Nicky-Nan lives in a tiny fishing village in Cornwall. He enjoys a small pension to which he is hardly entitled. This with a secret hoard of money, the village gossips, the neighbors, the banker, the soldiers digging in his potato patch, in danger of discovering his money, and his conscience, all work havoc for Nicky-Nan. Told with whimsical humor which best suits its atmosphere.
s you owe me?"
"I thought not. And if it were, I should still demand the costs I've been put to. If you bring me the total on Monday--But you know very well you cannot."
"Then," said Mr Pamphlett, "we waste time. I have been worried enough, these last few days, with more serious business than yours. In the times now upon us a many folk are bound to go to the wall; and the improvident will go first, as is only right. Enough said, my man!"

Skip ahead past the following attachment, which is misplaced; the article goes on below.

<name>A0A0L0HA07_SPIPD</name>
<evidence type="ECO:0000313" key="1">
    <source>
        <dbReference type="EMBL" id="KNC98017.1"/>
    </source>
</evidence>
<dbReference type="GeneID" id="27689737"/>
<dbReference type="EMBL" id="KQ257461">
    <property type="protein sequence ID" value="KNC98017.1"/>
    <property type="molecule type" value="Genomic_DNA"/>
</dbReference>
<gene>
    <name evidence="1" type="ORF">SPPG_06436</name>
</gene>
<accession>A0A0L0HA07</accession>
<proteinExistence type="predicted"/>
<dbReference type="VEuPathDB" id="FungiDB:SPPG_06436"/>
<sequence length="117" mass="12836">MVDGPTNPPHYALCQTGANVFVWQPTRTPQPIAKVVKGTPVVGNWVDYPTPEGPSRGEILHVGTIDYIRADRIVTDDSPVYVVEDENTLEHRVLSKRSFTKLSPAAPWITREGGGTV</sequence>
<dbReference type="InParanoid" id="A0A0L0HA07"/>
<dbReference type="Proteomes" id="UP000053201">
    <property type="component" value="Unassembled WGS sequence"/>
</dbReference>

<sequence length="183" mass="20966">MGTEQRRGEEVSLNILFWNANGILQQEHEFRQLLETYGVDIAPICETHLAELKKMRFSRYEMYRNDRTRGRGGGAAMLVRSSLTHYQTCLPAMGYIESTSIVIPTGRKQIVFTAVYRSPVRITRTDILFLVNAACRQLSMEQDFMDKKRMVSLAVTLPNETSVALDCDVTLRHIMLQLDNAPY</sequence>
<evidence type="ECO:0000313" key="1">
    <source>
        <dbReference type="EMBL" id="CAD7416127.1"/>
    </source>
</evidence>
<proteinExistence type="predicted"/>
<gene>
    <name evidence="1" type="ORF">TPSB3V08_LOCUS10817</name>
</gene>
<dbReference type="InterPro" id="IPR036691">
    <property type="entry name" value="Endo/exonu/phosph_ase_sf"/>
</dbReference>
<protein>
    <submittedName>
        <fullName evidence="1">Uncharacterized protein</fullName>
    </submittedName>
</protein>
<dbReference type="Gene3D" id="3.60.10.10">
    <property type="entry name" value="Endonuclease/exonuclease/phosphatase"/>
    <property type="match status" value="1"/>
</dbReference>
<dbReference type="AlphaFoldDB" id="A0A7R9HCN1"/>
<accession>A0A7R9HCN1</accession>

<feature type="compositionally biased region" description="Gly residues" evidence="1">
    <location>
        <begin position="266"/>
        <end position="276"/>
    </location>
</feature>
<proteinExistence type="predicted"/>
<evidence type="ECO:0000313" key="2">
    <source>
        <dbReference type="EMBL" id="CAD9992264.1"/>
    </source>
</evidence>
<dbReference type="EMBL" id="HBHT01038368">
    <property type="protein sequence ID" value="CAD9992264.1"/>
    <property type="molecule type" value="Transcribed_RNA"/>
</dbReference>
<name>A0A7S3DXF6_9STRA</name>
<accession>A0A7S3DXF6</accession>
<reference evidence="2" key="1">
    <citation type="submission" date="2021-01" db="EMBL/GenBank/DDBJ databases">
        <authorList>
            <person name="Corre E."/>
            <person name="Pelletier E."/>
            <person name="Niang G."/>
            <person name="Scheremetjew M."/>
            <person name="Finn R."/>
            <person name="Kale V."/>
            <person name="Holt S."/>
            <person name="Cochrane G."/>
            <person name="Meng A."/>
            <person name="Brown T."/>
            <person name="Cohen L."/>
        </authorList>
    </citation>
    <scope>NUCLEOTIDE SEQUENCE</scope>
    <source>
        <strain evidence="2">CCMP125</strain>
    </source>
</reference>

Nicky-Nan fumbled with the knife in his pocket, but let Mr Pamphlett pass.
Then he limped back to the house that would be his until Monday, and closed the door. Beyond the frail partition which boarded him off from the Penhaligon family he could hear the children merry at tea.
CALL TO ARMS.
NESCIO QUA NATALE SOLUM DULCEDINE CUNCTOS DUCIT ET IMMEMORES NON SINIT ESSE SUI.
--The Old Doctor (to whom we have made allusion) had been moved to write an account of his na